5:30 PM - 7:00 PM

Peer Education Reception & Awards Ceremony

Celebrate excellence in peer education at the Peer Education Reception & Awards Ceremony. Join us for a captivating evening featuring engaging networking and the acknowledgment of outstanding contributions to Peer Education. 

7:00 AM - 5:00 PM

Registration

7:30 AM - 8:20 AM

Coffee and Breakfast in Exhibit Hall

7:30 AM - 8:20 AM

Exhibit Hall Open

8:30 AM - 10:00 AM

Plenary Speakers/Extended Breakout Session 1

Details

Plenary Speaker

Associations Between Substance Use & Mental Health: Prevention Opportunities and the Power of Peers

Jason R. Kilmer, Ph.D.

In this plenary presentation, Jason R. Kilmer, Ph.D. will present considerations of alcohol-related risk factors for suicide, including ways in which alcohol use can impact decision making when a person is experiencing distress.   Jason R. Kilmer, Ph.D. will review the recent literature on cannabis, focusing on mental health concerns associated with the use of high-potency cannabis, as well as associations between cannabis use disorder and suicide risk.  Implications for prevention, intervention, and public health will be discussed, with a focus on the important role that peers can play as partners in prevention.

10:30 AM - 11:30 AM

Breakout Sessions

11:30 AM - 1:30 PM

Conference Break

Enjoy a conference break on your own or with colleagues. 

11:30 AM - 1:45 PM

Exhibit Hall Open

1:45 PM - 3:15 PM

Plenary Speakers/Extended Breakout Session 2

Details

Plenary Speaker

 

Making Sexual Wellness Whole

Lexx Brown-James, LMFT, CSE, CSES 

Self-Sacrifice never equals goodness. Join Lexx Brown-James as she delivers a dynamic perspective that rebukes the idea of pouring from a full cup in care for others. During this conversation, Lexx Brown-James provides key strategies to fill your cup so that you can pour from the overflow. By reframing sexuality,Lexx Brown-James educates students and professionals about sexuality being a whole person concept to help create wellness across the spectrum of sexuality. Her goal is to educate others to preserve self-care and provide care for others.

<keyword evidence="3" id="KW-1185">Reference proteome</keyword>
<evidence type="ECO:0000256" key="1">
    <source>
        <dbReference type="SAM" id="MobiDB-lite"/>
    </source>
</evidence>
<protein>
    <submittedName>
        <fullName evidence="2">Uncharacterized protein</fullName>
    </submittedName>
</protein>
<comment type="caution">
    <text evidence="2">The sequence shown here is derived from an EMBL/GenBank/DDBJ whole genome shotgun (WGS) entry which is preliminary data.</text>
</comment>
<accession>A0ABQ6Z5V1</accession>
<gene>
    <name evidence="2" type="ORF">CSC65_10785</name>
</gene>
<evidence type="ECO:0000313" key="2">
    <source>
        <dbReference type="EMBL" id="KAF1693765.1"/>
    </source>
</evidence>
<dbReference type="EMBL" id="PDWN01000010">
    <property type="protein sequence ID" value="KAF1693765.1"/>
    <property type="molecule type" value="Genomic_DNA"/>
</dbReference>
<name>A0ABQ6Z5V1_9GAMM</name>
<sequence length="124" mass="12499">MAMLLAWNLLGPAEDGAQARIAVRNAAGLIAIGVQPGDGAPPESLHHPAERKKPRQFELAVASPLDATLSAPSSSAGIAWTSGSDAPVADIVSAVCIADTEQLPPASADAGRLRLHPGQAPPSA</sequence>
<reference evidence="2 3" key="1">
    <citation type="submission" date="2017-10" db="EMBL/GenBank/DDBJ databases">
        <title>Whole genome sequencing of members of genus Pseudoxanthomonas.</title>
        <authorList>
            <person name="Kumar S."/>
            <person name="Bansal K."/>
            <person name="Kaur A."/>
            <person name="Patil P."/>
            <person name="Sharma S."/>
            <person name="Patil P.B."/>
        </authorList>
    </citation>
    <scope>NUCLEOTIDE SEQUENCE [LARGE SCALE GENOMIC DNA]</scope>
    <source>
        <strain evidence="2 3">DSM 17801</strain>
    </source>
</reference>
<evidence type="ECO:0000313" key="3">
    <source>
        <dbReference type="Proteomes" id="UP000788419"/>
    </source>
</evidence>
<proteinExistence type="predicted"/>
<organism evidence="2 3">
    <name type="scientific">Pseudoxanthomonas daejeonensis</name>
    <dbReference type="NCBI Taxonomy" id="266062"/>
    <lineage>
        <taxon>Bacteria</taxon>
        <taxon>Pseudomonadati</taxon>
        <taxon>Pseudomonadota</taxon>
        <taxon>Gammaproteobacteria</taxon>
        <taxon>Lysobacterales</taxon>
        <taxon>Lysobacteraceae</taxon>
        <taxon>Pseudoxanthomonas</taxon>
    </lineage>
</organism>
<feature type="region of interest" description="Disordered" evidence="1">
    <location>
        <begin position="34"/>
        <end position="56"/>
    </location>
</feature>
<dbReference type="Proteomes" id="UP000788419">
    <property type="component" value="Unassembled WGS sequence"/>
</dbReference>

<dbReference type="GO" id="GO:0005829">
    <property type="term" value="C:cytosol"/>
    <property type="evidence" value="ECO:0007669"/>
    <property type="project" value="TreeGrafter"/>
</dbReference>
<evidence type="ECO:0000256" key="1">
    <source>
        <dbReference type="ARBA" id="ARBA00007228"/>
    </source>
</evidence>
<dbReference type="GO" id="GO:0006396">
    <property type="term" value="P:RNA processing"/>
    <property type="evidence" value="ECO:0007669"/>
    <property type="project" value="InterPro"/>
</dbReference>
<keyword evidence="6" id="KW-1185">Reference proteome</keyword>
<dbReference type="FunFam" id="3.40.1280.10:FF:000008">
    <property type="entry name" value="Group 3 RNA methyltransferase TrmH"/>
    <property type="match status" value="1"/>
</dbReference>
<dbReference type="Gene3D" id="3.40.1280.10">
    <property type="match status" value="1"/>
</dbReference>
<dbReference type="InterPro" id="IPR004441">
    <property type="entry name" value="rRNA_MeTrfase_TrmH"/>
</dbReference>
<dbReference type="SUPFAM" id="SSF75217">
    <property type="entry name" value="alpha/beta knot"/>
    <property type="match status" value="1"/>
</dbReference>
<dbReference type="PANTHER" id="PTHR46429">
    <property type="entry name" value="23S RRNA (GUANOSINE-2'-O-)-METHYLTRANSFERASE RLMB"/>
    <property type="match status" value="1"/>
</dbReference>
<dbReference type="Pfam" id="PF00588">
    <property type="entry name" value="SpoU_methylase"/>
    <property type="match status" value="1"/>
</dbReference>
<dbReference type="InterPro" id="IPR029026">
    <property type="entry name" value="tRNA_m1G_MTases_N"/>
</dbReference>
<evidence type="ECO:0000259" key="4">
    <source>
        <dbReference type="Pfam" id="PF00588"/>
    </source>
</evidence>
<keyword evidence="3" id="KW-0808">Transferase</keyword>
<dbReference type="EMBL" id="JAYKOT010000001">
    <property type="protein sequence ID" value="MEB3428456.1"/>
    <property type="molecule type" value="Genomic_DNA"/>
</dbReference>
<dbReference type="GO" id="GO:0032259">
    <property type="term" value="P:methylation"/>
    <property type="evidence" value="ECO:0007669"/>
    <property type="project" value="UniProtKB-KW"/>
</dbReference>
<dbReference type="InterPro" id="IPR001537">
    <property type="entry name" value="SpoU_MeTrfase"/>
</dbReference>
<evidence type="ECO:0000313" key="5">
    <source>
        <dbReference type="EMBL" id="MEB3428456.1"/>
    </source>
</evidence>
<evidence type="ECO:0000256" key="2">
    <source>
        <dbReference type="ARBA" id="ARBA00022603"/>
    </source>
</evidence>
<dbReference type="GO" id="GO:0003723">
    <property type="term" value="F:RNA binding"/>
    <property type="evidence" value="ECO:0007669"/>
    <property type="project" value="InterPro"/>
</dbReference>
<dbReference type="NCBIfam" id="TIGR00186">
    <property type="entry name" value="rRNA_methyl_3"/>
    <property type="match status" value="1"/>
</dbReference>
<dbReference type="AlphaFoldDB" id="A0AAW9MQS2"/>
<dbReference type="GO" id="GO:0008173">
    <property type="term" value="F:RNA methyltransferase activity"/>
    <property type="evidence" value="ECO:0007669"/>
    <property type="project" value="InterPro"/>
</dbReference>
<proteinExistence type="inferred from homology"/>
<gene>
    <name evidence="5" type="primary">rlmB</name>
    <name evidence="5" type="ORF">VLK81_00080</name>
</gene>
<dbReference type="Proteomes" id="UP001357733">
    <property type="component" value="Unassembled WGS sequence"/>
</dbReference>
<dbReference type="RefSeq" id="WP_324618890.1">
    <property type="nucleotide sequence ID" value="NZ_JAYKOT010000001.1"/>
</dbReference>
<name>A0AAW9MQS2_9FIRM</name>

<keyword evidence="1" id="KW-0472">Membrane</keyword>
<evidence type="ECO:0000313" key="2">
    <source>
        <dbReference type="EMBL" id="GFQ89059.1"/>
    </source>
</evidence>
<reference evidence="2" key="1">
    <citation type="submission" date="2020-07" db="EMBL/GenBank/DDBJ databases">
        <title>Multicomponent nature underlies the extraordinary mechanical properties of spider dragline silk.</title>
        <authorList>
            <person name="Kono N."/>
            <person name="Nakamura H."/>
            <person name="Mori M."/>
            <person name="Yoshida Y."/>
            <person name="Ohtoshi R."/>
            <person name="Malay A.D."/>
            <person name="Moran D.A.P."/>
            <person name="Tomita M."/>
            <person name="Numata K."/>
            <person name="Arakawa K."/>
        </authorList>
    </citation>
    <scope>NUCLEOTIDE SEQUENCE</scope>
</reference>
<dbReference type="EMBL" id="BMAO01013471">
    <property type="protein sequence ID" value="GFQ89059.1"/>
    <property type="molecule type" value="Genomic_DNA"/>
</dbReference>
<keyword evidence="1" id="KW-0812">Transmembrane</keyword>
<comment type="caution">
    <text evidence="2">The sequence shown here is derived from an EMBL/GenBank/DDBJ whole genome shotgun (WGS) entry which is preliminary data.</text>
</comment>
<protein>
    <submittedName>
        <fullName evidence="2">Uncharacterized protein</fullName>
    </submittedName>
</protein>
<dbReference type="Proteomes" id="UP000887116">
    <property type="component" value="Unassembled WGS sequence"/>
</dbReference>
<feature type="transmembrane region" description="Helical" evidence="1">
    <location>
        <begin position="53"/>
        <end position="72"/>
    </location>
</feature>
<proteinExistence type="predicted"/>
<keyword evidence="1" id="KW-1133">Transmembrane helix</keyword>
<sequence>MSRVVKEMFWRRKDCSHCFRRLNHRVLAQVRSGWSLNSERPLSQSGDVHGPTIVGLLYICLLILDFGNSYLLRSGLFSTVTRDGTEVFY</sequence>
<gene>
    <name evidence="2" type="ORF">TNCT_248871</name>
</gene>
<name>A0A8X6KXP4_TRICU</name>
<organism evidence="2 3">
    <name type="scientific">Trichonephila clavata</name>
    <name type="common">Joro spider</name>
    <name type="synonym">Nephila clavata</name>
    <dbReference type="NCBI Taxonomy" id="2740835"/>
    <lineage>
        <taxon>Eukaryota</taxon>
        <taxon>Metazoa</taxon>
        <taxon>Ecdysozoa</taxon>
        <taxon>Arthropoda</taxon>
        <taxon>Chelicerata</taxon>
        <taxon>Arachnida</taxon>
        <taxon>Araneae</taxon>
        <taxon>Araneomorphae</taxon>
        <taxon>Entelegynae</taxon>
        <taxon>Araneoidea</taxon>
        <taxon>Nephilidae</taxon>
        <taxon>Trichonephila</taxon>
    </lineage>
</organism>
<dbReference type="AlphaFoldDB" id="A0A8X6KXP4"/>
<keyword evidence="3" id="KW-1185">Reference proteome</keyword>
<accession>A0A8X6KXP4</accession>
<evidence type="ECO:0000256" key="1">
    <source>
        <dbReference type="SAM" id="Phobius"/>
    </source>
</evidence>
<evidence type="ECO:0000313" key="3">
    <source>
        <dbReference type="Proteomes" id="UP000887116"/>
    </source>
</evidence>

3:15 PM - 3:45 PM

Afternoon Break with Exhibitors

4:00 PM - 5:00 PM

Breakout Sessions

5:30 PM - 7:30 PM

Optional Evening Receptions

Details

Please join your colleagues Friday from 5:30-7:30pm for an opportunity to connect and socialize within topic specific receptions. If you do not see a reception listed below, and would like to host one, please email [email protected] by December 1, 2023.

LOCATION RECEPTION DESCRIPTION
Grand Ballroom A AVP's & Aspiring AVP's Networking Reception For AVPs and aspiring AVPs, drop in to connect and and learn about the differences across AVP portfolios as well as the different trajectories to becoming an AVP.
Continential Ballroom 5 Health & Wellbeing Professionals of Color Reception An opportunity to connect, fellowship and network, while creating community. Let's laugh, learn and grow together.
Continential Ballroom 4 LGBTQ+ Social & Networking Reception Meet other LGBTQ+ conference professionals. The focus of the meeting is to have a safe and inclusive space for colleagues and peers to meet, network, and connect in a social space.
Continential Ballroom 3 Peer Educator Advisors Reception NASPA's Peer Education Initiatives welcome Peer Education Advisors and other Professionals who work within Peer Education to make new connections and grow their network, discuss programs and practices, and learn more about the field of Peer Education.
Continential Ballroom 6 Wellness & Health Promotion Knowledge Community Reception

Members and non-members alike are welcomed to joing the Wellness and Health Promotion Knowledge Community (WHPKC) to meet the Leadership Team, network, and learn how to be engaged and involved with the knowledge community.